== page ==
On becoming a person: a therapist's view of psychotherapy

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Houghton Mifflin, 1961 - Psychology - 420 pages
67 Reviews
Examines the process of personal growth exploring the relevance of psychotherapy and behavioral science for mature interpersonal relationships

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Great introduction to person centred psychology - Goodreads
The writing style is too simple putting the message acr - Goodreads
Wonderful wisdom and insight. - Goodreads
This premise rings true in my life. - Goodreads

Review: On Becoming a Person: A Therapist's View of Psychotherapy

User Review  - Whitney - Goodreads

Difficult read but good perspective/understanding of person-centered theory. Read full review

Review: On Becoming a Person: A Therapist's View of Psychotherapy

User Review  - Stephanie - Goodreads

"I trust that it is also evident that the whole emphasis is on process, not upon end states of being. I am suggesting that it is by choosing to value certain qualitative elements of the process of becoming, that we can find a pathway to the open society." Hurrah! Read full review

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About the author (1961)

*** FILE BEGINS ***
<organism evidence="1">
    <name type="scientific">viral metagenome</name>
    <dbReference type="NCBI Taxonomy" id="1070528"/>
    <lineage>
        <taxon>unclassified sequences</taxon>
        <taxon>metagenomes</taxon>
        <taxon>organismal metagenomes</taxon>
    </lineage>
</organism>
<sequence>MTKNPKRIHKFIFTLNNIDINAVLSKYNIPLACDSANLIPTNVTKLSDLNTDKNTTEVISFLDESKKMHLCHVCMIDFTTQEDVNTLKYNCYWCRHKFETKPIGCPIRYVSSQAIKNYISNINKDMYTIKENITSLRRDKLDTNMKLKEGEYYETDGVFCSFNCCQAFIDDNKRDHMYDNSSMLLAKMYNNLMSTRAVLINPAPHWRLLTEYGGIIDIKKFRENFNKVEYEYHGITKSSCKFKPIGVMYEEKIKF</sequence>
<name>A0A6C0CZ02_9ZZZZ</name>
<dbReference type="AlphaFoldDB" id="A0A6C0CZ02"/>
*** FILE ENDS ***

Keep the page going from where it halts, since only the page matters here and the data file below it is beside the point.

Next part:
Educated at the University of Wisconsin, Carl Rogers intended to become a Protestant minister, entering the Union Theological Seminary in 1924. When he realized that he was more interested in spirituality than religion, he left the seminary. While working on his Ph.D. at Columbia University, he began to question some of the accepted techniques of psychotherapy, especially in the area of therapist-patient relationships. According to Current Biography, "he is best known as the originator of the nondirective "client centered' theory of psychotherapy. This prescribes a person-to-person, rather than a doctor-patient relationship between therapist and client, and allows the client to control the course, pace, and length of his own treatment."Rogers incorporated many of the elements of this theory into the basic structure of encounter groups. The author of many books and articles, Rogers taught at several large universities for many years and conducted a private practice as a counseling psychologist. He received many professional awards in official recognition of his high achievements, most notably the presidency of the American Psychological Association (1946--47).

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